Universal Orlando returns to its roots as a functioning TV studio later this year as 30 episodes of the CNBC revival of “Deal or No Deal” will be taped at the resort.
CNBC announced it will hold open casting calls for contestants at Soundstage 19 at Universal CityWalk May 19 from 9 a.m. to 2 p.m., along with separate casting calls in Jacksonville May 16 and Miami May 20. No date has been announced for when the shows will be taped, though the series is scheduled to be on air toward the end of 2018.
“Deal or No Deal” has been off the air since its syndication run ended in 2010. Host Howie Mandel will return for the revival, as will the basic concept of the game: contestants pick from 26 sealed briefcases with varying amounts of cash, trying to improve their odds of winning big money while fielding offers from “the Banker” in exchange for giving up whatever’s contained in a case chosen at the beginning of the game.
It’s also a revival of sorts for what Universal Studios Florida was meant to be when it first opened in 1990. Like the rival Disney-MGM Studios (now Disney’s Hollywood Studios), the park was intended to be a working studio for film and television production along with the theme park attractions. With Disney and Universal’s efforts combined, Orlando was hyped to become the East Coast version of Hollywood.
It didn’t work out that way. Disney-MGM was quicker to abandon its production facilities, though its animation studios produced features like “Mulan” and “Lilo & Stitch” before it was shut down in 2004.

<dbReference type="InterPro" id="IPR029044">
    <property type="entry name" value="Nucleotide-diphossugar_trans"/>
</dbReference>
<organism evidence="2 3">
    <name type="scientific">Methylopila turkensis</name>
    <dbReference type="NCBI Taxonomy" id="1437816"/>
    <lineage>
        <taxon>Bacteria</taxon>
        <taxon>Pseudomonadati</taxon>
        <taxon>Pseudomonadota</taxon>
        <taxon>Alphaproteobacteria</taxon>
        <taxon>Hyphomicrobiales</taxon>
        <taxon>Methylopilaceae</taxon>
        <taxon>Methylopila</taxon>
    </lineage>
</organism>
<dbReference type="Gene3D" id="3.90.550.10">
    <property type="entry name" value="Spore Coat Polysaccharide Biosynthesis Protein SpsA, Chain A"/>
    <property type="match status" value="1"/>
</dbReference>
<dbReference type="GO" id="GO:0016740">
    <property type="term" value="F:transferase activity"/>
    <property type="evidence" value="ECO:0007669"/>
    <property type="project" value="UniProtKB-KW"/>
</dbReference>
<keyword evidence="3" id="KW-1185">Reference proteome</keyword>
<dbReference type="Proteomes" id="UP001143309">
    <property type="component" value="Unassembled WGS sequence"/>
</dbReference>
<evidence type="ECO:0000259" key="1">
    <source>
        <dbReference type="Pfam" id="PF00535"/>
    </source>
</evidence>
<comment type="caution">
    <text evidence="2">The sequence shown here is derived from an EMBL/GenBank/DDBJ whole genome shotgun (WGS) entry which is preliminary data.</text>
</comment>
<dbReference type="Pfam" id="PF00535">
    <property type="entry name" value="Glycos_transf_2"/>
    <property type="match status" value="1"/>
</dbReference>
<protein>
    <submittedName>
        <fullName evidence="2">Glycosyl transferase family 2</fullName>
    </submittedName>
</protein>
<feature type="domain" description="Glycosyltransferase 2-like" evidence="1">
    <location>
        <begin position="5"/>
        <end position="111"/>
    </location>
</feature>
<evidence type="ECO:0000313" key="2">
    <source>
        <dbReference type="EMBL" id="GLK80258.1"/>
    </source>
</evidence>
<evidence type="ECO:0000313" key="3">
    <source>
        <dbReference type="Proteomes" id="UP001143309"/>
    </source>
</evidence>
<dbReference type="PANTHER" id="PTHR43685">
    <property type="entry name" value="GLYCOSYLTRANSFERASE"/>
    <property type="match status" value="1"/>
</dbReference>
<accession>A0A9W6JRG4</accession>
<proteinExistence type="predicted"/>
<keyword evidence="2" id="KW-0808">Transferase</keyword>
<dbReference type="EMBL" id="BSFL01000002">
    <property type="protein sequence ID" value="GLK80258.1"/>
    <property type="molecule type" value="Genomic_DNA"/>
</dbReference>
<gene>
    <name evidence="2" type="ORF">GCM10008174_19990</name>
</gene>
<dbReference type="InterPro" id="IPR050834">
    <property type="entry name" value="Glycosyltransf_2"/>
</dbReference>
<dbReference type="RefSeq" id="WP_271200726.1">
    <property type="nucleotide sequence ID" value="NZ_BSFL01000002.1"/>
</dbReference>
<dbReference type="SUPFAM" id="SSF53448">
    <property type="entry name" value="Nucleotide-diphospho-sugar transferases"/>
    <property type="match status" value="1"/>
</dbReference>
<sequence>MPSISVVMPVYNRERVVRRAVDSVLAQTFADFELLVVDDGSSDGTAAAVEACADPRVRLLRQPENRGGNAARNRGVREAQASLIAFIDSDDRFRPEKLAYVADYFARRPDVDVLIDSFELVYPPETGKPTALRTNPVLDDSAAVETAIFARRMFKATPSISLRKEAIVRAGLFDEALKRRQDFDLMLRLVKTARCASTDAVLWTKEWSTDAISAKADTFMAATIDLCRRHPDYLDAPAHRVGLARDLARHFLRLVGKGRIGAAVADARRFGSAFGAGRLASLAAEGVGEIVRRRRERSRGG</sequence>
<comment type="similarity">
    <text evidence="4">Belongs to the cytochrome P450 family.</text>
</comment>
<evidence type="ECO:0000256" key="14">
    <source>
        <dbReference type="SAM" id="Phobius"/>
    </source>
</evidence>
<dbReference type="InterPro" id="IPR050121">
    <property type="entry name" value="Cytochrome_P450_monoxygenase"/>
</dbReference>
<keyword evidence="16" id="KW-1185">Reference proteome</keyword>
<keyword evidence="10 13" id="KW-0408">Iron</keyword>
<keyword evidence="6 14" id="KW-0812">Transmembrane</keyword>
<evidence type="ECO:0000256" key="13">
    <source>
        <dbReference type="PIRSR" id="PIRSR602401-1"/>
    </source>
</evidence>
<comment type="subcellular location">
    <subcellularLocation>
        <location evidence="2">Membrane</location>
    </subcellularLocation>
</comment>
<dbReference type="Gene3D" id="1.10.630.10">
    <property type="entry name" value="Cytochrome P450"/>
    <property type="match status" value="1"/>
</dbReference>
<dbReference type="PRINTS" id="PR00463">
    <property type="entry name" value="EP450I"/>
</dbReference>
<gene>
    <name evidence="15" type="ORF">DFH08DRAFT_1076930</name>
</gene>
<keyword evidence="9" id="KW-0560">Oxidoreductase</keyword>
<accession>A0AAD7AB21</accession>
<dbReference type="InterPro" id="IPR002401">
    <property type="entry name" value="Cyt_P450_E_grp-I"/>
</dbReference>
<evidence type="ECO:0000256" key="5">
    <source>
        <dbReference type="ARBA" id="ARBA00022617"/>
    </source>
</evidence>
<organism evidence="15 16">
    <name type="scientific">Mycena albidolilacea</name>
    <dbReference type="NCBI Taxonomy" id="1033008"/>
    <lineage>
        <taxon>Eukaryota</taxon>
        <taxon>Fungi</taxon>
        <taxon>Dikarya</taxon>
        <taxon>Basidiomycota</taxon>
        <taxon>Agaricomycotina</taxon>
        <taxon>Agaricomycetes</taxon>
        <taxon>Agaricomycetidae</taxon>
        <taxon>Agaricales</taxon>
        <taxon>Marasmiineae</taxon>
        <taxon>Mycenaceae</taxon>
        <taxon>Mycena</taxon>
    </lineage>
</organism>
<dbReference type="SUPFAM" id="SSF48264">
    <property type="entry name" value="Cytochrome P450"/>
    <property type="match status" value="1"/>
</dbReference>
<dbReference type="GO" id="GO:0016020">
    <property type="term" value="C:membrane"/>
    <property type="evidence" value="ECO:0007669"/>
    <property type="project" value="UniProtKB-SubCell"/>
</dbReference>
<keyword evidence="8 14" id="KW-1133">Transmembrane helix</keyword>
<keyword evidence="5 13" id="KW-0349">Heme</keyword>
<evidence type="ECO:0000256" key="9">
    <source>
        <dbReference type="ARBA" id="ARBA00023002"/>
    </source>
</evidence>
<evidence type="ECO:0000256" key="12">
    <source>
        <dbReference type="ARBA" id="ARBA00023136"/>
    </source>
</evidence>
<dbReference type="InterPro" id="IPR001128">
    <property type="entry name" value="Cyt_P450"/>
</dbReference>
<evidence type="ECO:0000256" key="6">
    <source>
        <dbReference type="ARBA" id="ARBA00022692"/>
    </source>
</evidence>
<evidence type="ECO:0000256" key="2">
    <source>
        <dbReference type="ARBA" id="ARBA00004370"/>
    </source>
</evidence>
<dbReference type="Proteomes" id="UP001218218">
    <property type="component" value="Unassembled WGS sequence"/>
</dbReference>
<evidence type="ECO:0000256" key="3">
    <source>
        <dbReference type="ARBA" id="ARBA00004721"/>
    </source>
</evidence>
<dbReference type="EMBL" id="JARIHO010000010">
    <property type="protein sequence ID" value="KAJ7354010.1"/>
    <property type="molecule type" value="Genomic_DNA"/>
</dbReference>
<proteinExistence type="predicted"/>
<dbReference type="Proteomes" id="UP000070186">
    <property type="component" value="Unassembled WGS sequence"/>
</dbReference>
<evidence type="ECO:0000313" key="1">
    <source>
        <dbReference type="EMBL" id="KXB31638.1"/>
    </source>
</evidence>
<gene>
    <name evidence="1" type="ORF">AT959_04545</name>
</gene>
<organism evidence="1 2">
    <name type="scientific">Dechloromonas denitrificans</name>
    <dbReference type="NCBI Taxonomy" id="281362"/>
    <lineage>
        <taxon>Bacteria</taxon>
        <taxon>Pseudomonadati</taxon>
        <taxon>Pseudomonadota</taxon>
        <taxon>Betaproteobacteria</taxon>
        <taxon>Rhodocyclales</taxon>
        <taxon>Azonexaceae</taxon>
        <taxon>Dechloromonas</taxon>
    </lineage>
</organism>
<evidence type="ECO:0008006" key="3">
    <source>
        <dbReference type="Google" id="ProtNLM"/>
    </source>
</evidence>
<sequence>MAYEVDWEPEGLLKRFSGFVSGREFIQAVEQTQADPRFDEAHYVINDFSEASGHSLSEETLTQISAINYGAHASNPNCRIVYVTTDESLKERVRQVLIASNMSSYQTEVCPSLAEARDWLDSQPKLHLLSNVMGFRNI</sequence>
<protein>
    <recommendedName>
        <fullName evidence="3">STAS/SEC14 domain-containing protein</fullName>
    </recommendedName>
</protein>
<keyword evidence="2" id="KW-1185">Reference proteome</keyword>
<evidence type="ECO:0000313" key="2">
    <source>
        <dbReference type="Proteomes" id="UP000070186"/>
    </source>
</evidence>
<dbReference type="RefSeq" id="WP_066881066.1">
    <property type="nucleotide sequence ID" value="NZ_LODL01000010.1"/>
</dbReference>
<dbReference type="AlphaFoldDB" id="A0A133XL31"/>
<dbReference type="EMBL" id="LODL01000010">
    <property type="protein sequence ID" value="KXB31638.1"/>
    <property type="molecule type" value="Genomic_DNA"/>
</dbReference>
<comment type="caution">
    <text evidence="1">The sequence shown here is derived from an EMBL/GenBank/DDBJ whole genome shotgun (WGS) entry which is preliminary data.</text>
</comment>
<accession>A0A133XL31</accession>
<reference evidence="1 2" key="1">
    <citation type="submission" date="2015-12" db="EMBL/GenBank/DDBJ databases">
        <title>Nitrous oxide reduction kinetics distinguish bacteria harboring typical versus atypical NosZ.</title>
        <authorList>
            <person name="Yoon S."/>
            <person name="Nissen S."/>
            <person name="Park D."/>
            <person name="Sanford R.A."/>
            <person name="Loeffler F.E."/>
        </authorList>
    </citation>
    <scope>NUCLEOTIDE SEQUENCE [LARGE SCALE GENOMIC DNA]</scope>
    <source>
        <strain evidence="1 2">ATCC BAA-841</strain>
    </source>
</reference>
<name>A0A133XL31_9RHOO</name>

Universal was the more active studio, primarily because of Nickelodeon. Many of the channel’s productions (including game shows like “Double Dare” and “Legends of the Hidden Temple”) taped in Orlando from the time of the park’s opening in 1990 until the studio closed in 2005. Its former site is now occupied by Blue Man Group.
In recent years, most shows filming at Universal have only been there only temporarily, like “Impact Wrestling” and the first Steve Harvey-hosted season of “Family Feud.”
When production has moved out of the big soundstages, it’s often been because Universal Orlando itself is the setting. One of the most recent examples is a 2016 episode of the Netflix show “Unbreakable Kimmy Schmidt,” which featured many shots filmed on attractions around the park, including Rip Ride Rockit and Fear Factor Live.